Post-Draft Round Up
Brian Bassett , TheJetsBlog.com
Starting Out: The Jets needed to make major upgrades at a number of positions and had two draft picks in the first and then even distribution the rest of the way down. After trading Darrelle Revis earlier in the week (was that just a week ago?!) the team was rumored to have serious interest in Tavon Austin and some of the top-tier linemen with a lot of Barkevious Mingo chatter as well.
Priority Needs: OLB, OL, QB, TE, CB, S, RB, WR
|(2)||39||QB||Geno Smith||West Virginia|
|(3)||72||T||Brian Winters||Kent State|
|(7)||215||FB||Tommy Bohanon||Wake Forest|
The Way It Played Out: Want to talk about a best player available (BPA) drafting strategy? This draft seemed to adhere to those tenets pretty tightly. The Jets had most glaring needs at OLB, TE, OG and the QB position, but with the composition of the class it was hard to see a situation where the Jets would use either of their first round picks on a QB and get any value there. The Jets might have been high on Tavon Austin or Barkevious Mingo in the first round, but those picks leading into the Jets went about as bad as it could have gone for the team. Last year the Jets had their pick of defensive front players when it came time to draft Quinton Coples, this time around it was a little different.
Even so? The Jets drafted the best cornerback of the class in Milliner who is an extremely scheme versatile player. Then when stuck on Geno Smith or Sheldon Richardson at 13, they took one of draft’s best defensive playmakers in Sheldon Richardson .. refusing to reach for a quarterback. Once EJ Manuel was gone later in the first, no team was about to trade up for another quarterback and the Jets were able to nab the draft class’s top rated quarterback in the second round. While there were rumors about the Jets trading up, the team stood tall and Geno fell into their laps without giving away extra picks.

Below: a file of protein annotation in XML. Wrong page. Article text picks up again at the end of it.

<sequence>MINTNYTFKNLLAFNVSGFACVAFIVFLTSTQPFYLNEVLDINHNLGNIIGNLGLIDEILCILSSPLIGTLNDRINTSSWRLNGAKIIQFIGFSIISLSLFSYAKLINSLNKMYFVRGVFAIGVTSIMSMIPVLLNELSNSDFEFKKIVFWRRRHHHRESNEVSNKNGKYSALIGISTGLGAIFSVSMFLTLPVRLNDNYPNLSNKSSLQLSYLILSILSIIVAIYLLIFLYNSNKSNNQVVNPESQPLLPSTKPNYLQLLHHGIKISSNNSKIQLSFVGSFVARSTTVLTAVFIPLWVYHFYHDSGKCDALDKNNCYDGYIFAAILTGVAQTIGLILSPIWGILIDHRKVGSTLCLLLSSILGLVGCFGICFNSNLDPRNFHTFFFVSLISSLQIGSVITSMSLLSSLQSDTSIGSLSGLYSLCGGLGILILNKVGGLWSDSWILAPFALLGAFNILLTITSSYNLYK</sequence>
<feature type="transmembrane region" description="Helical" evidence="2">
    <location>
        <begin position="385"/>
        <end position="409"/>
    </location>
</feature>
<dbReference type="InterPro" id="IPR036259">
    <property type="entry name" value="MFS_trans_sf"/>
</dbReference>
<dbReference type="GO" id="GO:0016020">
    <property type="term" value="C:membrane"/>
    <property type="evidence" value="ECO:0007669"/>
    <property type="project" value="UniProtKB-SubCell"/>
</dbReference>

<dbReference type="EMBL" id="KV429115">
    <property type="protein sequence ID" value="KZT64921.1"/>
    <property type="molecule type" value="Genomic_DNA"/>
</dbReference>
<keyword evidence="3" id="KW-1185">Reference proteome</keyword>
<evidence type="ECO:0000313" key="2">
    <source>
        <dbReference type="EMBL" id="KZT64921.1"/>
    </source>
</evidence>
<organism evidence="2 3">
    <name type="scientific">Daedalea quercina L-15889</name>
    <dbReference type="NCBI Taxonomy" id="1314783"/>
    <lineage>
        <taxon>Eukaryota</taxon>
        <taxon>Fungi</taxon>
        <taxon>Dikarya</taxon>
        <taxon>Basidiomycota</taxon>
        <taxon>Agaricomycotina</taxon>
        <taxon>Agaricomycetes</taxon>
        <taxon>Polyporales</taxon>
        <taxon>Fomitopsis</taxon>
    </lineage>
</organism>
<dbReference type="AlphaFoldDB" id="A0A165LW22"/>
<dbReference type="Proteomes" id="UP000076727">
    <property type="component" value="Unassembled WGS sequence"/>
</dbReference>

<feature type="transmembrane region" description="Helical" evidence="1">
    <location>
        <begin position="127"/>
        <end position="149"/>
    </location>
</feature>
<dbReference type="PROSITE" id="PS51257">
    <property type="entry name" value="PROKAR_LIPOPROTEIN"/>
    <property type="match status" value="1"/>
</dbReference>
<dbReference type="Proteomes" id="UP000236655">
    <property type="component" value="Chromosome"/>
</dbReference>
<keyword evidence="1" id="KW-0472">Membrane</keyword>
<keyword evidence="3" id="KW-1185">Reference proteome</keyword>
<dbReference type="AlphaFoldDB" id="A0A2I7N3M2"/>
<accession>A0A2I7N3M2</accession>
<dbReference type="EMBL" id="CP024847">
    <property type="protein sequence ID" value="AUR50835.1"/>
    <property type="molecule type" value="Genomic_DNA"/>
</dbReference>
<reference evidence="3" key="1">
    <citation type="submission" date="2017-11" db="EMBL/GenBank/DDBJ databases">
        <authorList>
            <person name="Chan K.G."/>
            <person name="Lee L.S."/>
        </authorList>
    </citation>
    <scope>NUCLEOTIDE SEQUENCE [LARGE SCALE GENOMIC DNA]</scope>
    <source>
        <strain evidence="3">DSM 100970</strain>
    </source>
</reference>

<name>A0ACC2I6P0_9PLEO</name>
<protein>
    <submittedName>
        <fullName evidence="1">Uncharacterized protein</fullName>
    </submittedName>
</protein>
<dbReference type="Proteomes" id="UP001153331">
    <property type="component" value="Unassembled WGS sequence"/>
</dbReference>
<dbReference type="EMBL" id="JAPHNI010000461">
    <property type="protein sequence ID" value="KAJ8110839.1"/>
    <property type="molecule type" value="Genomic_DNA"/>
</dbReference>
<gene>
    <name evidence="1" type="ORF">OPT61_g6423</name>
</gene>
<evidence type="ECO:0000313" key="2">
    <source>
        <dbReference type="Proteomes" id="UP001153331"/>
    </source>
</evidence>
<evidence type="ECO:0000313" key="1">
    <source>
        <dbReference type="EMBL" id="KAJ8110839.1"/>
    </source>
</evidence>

While re-setting their board, the Jets decided that trading their fourth rounder for a running back who can play early downs out of the gate was the right move, though we’re sure many had wished the Jets hadn’t moved off the fifth round offer. I think it will prove negligible when we see a few games of what Chris Ivory can do.
Having now added talent to their defense — strength to strength at both the corner and defensive line — the Jets made the 2013 QB spot much more competitive as the team heads into OTAs, the team looked to build through the middle. The Jets took a potential 2013 starter in Brian Winters for the guard spot, and then added another player who could be a swingman in Virginia’s Oday Aboushi. Virginia has a long history of sending OL to the NFL, and Aboushi is known for a high level of film room work as well as a mean strek and aggressiveness that make up for a lack of top rated footspeed. Meanwhile Campbell could play nose in a 4-3, but he’s going to need some time and dedication from the coaching staff to refine his game. While the Jets didn’t address one of their biggest needs in the draft, the tight end spot, Tommy Bohanon is a full-back “f” type tight end that could add some depth to the group and shouldn’t have a hard time making the roster based on his competition at fullback.
Snapshot: Overall a good draft but not meant to address all the 2013 needs head-on. This is much more of a build the foundation type class. Mel Kiper has said it well … we’re not grading the Jets mess at the quarterback spot, we’re grading the draft. And so nabbing the draft’s best quarterback, one of the best attacking defensive linemen, and the draft’s top-rated quarterback then at the 39th pick has to be lauded. The Jets also made enough other moves to find at least two more potential 2013 starters out of this class with the opportunity for a few more. Teams who win draft well on days two and three, and that’s exactly what I saw.